NEWS published on 23 Jan 2023

Is big tech tampering with media content!?

On 20 January, the EBU released a video that explains how big tech is tampering with public service media content and services. Global online platforms are moderating editorial content and media services based on their own terms and conditions. On fully legal content from public service media, big tech is:

  • removing posts
  • blocking accounts
  • setting limitations on access to content and services

In the video above, you will learn about how, in March 2021, the Belgian French-speaking broadcaster RTBF posted a current affairs video on Facebook. The video reported on police violence with a possible racist motive. Facebook removed the video and only re-instated it upon appeals from RTBF. Read more on what happened. In February of 2021, German regional public broadcaster, WDR, had a similar incident on Facebook and Instagram.  

In another example of tampering, in June 2019, the Instagram account of Swedish Radio’s youth-oriented satirical show “Think Tank” (Tankesmedjan) was removed from Instagram without warning. Apart from a standardized alert that one of their posts had broken Instagram’s rules, the production team were given no explanation for the removal. Swedish Radio contacted Facebook in Sweden, who passed the message on to the international moderating team. Two weeks later the account was reinstated.

On several occasions, the Norwegian Broadcasting Cooperation, NRK, has experienced that the NRK logos are removed from their podcast episode thumbnail images in Apple Podcasts. NRK uploads each programme with a picture that includes the NRK logo. Apple did not remove the whole picture but removed the NRK logo from it, making it difficult for users to identify that the podcast programmes are produced and published by NRK.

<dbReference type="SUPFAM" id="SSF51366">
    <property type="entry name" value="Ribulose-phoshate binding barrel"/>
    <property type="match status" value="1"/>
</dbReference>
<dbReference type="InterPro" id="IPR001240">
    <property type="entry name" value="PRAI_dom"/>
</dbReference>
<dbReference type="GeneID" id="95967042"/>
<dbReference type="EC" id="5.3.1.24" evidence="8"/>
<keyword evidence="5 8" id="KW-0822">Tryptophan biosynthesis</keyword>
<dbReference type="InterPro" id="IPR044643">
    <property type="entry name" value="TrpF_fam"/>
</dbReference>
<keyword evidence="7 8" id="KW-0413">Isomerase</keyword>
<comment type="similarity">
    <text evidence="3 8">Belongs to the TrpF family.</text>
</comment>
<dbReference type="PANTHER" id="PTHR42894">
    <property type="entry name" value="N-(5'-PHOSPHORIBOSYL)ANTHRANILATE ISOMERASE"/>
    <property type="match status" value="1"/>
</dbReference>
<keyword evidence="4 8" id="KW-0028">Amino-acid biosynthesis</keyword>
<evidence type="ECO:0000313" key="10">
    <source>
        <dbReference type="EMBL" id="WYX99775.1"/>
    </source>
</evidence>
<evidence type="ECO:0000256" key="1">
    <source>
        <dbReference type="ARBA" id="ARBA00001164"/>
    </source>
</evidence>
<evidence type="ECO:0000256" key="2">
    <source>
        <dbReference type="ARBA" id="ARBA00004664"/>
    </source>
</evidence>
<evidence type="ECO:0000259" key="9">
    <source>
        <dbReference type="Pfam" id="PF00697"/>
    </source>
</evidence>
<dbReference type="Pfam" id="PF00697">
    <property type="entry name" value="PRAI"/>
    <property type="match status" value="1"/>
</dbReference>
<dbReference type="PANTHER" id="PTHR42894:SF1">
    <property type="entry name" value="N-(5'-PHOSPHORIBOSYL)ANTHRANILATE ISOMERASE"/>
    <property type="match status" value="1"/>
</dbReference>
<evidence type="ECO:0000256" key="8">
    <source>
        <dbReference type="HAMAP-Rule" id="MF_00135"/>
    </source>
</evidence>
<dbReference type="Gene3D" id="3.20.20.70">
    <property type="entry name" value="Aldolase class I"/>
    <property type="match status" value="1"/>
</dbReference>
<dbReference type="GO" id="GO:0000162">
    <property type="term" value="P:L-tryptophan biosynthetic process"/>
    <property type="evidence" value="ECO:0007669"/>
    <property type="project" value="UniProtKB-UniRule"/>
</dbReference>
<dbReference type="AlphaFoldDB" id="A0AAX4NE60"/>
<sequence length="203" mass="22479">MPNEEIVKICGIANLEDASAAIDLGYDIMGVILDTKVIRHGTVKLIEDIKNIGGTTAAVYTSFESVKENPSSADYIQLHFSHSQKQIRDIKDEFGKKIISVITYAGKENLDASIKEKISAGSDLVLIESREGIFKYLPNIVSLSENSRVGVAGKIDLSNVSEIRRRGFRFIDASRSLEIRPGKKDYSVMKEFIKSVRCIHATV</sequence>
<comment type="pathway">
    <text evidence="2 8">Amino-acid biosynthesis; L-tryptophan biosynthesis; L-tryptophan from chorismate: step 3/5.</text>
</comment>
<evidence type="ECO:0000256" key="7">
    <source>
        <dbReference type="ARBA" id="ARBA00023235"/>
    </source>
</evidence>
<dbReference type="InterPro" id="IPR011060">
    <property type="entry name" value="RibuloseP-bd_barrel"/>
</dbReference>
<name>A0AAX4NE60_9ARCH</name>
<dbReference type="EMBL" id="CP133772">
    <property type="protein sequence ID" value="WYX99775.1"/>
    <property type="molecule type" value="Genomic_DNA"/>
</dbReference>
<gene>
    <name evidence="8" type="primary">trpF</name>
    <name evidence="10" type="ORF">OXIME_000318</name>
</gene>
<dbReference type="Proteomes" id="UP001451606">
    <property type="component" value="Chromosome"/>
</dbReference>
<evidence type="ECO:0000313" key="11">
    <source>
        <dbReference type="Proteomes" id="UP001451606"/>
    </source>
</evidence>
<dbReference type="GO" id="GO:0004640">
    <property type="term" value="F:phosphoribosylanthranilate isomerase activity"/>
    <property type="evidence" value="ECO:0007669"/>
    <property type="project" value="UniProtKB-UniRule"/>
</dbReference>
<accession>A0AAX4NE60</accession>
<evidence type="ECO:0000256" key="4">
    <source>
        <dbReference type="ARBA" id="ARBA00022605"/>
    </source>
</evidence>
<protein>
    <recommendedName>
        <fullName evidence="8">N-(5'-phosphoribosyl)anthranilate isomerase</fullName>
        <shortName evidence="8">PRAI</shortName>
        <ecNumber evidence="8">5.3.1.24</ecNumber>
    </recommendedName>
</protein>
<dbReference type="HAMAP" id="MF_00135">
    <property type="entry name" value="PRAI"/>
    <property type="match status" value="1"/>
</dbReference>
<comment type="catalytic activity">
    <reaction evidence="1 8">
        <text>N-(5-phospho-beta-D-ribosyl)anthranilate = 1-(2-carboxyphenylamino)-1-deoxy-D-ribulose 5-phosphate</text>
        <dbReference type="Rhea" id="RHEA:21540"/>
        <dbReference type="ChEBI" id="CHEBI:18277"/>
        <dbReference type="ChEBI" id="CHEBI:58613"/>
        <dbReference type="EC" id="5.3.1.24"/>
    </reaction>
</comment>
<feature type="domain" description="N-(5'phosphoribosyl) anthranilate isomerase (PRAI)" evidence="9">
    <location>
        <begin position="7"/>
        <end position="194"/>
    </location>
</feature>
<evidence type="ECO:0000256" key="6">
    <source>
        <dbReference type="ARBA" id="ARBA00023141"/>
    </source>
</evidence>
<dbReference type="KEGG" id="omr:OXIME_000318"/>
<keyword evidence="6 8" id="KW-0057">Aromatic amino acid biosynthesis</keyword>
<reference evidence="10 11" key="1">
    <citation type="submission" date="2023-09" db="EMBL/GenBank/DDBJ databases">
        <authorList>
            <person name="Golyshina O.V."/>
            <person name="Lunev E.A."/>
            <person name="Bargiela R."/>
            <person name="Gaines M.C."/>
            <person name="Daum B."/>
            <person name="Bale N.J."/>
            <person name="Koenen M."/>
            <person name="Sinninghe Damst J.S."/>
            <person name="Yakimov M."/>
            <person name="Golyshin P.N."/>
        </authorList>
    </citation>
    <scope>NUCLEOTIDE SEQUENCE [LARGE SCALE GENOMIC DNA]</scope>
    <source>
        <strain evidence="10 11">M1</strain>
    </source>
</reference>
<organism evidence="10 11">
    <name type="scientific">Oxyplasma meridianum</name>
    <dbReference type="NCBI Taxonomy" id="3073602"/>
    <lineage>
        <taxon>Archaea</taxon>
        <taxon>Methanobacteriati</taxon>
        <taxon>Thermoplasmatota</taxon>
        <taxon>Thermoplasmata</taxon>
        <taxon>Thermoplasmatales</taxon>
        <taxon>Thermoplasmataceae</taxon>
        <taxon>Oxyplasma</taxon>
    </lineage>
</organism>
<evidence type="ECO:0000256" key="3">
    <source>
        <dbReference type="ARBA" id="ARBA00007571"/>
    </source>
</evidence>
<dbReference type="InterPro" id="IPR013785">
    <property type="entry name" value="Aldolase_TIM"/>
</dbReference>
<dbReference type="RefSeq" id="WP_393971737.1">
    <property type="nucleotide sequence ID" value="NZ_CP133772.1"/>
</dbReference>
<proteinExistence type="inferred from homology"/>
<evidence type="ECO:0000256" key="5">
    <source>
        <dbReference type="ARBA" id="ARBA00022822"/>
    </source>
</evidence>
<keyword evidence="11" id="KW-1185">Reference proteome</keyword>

The Danish Broadcasting Corporation, DR, encountered issues with Google over the removal and blocking of updates for the Ramasjang app, which features children’s content. In August 2020, after ongoing differences, Google removed the app entirely, without providing DR with further information or a reason for their decision. After negotiations, where it was discovered that Google was concerned about one scene in the app where the main character is seen with a licorice pipe in his mouth, there was an intense public debate about the need to guarantee editorial independence to content providers on online platforms, the app was reinstated in the original form by Google, without further information on change of stance.

In March 2021, YouTube removed two videos produced by the Swiss broadcaster, RTS, for its programme Géopolitis. One video dealt with the Covid-19 situation in China. The other reported on police repression in Russia. One video was never restored, while the second was given an 18+ rating. Read more on the removals.

Although in each case the content was eventually restored, the public service editors and journalists lost valuable time and energy chasing the platforms for a justification and a re-instatement. Platforms should not be adding an additional layer of moderation on fully legal media content.